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Multi-year contract ‘standard practice’? Not if agency doesn’t have the funds…

The big wireless contract awarded to Education Networks of America this afternoon – to provide WiFi in every Idaho high school at a cost to the state of up to $35.5 million over the next 15 years – is a “standard practice” approach, the State Department of Education said in its news release announcing the award. But the head of the state’s Division of Purchasing says otherwise.

Melissa McGrath, SDE spokeswoman, said the multi-year contract idea is “something that we began under Students Come First. The idea was to connect every high school to wireless, and we had a contract for it.” That was cancelled after voters rejected the Students Come First reform laws last November. But now, she said, “The Legislature decided … to move forward with it. So we have been directed to move forward with wireless technology for every public high school. The only way to do that for $2.25 million is through a statewide contract. But there is a non-appropriation clause, so we can discuss this every year going forward.”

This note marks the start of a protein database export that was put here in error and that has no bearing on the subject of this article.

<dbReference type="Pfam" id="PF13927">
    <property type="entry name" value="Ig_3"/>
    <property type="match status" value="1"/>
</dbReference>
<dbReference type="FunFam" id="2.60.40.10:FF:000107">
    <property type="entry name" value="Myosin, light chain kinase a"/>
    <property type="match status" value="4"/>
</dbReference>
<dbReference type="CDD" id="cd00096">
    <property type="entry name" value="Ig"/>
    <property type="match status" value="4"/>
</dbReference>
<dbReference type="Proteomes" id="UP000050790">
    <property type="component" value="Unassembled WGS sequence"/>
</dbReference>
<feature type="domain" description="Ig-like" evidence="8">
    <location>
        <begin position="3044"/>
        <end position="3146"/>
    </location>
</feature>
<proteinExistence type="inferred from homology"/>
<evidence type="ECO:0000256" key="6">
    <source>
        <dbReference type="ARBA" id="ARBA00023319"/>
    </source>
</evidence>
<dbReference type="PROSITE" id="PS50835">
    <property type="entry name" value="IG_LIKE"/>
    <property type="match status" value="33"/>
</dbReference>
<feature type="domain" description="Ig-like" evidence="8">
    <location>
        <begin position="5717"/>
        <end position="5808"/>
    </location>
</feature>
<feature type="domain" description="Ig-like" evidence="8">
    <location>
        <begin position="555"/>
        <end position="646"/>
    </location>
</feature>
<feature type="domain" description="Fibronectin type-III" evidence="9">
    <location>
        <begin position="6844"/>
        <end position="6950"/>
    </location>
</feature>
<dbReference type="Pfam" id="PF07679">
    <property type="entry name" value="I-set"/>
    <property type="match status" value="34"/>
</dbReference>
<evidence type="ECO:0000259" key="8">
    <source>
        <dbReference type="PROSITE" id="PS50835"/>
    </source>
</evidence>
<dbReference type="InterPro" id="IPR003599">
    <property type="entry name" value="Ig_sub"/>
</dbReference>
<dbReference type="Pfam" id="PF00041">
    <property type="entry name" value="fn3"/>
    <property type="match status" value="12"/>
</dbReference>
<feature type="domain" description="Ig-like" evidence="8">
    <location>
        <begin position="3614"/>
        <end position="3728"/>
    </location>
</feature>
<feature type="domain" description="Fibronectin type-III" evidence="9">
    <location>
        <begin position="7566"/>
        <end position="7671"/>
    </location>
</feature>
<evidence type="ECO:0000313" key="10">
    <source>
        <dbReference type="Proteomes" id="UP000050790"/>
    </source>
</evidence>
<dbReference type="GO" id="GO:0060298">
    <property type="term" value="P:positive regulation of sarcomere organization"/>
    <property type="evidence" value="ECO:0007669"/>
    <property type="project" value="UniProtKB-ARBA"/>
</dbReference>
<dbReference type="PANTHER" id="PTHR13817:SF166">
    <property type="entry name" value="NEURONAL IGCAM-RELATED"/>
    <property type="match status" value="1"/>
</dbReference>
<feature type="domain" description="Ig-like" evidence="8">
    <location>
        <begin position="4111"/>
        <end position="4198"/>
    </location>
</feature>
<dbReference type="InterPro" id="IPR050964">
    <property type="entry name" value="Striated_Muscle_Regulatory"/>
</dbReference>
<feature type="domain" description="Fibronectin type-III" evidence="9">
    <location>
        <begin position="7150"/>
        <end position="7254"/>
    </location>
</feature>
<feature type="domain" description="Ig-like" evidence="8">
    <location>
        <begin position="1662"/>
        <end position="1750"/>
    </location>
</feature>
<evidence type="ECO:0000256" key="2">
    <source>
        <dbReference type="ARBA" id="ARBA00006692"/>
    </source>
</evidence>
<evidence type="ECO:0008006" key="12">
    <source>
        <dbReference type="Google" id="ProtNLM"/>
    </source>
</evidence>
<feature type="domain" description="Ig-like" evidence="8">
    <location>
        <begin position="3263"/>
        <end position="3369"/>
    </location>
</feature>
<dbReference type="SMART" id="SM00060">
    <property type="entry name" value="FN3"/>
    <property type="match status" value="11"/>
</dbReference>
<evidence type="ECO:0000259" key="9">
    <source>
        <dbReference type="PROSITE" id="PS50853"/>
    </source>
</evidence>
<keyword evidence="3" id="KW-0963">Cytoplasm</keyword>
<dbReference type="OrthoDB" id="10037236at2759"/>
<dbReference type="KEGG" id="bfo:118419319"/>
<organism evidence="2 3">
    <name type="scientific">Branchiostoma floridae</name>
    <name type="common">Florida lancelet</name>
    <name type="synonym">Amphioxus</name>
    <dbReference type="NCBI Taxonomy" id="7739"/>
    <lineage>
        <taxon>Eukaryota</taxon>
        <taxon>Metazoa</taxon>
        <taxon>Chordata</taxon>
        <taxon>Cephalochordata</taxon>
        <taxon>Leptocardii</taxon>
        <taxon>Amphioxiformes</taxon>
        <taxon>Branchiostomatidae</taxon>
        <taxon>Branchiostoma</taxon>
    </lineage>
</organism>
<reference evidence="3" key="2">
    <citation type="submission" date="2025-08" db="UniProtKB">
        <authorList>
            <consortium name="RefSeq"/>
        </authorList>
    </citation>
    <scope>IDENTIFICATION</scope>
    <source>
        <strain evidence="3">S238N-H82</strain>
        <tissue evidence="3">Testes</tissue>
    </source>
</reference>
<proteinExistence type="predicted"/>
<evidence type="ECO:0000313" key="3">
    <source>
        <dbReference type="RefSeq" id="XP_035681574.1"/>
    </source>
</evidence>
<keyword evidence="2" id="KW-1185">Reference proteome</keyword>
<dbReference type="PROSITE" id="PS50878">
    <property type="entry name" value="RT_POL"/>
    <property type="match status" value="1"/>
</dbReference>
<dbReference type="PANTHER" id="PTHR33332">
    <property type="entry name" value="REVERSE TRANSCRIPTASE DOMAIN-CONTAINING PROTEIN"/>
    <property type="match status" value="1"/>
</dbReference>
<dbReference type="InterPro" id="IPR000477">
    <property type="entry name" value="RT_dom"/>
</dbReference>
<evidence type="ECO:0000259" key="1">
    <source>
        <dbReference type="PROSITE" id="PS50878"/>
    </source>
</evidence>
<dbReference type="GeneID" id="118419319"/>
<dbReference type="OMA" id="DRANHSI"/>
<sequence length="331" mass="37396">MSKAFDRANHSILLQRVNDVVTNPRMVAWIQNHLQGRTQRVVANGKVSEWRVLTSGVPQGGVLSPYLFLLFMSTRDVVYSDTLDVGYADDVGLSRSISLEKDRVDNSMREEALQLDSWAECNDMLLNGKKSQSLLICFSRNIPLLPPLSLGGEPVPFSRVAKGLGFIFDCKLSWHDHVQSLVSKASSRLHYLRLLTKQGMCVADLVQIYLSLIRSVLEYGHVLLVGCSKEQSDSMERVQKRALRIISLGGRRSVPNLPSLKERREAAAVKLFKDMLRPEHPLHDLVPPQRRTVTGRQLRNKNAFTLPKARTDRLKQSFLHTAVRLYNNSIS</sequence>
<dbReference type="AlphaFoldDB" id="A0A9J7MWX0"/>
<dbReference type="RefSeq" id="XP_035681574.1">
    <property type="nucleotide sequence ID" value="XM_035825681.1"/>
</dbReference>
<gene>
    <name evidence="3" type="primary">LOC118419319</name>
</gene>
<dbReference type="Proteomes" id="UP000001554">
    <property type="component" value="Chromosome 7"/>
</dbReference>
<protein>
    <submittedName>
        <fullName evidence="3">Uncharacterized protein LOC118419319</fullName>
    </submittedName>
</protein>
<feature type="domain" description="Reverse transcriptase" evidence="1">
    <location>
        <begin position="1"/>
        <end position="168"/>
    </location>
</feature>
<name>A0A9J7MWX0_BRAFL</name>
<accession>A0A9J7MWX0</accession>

The Legislature actually only authorized $2.25 million for wireless infrastructure in the next year; it didn’t authorize a multi-year contract. But McGrath said a “non-appropriation clause” saying the contract would be canceled if the Legislature didn’t appropriate funds in future years takes care of that. “That’s pretty standard,” she said. “State agencies sign multi-year contracts with non-appropriation clauses all the time.”

Bill Burns, administrator of the state Division of Purchasing in the Department of Administration, said his division won’t begin the process of issuing a multi-year contract until the agency in question certifies that it has the funding to cover the full cost of the contract over time. “They have to say they have funding for the value of the contract over the contract life,” Burns said. “If we don’t get that, we don’t even start the process for writing an RFP or whatever it is, an invitation to bid or whatever. That’s our absolute starting point right there.”

All contracts issued through the Division of Purchasing do include a standard exit clause for if the state does not appropriate sufficient funds. If that happens, Burns said, “The contract’s null and void, because we’re a balanced budget state.”

He noted that all state elected officials – including state Schools Superintendent Tom Luna and his department – are exempt from Division of Purchasing contracting rules and the division’s review process, though they can request help. The only reason the division handled the giant Students Come First laptop computer contract was because the “Students Come First” laws specifically required it to do so. 


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Betsy Z. Russell covers Idaho news from The Spokesman-Review's bureau in Boise.

Named best state-based political blog in Idaho for 2013 by The Fix

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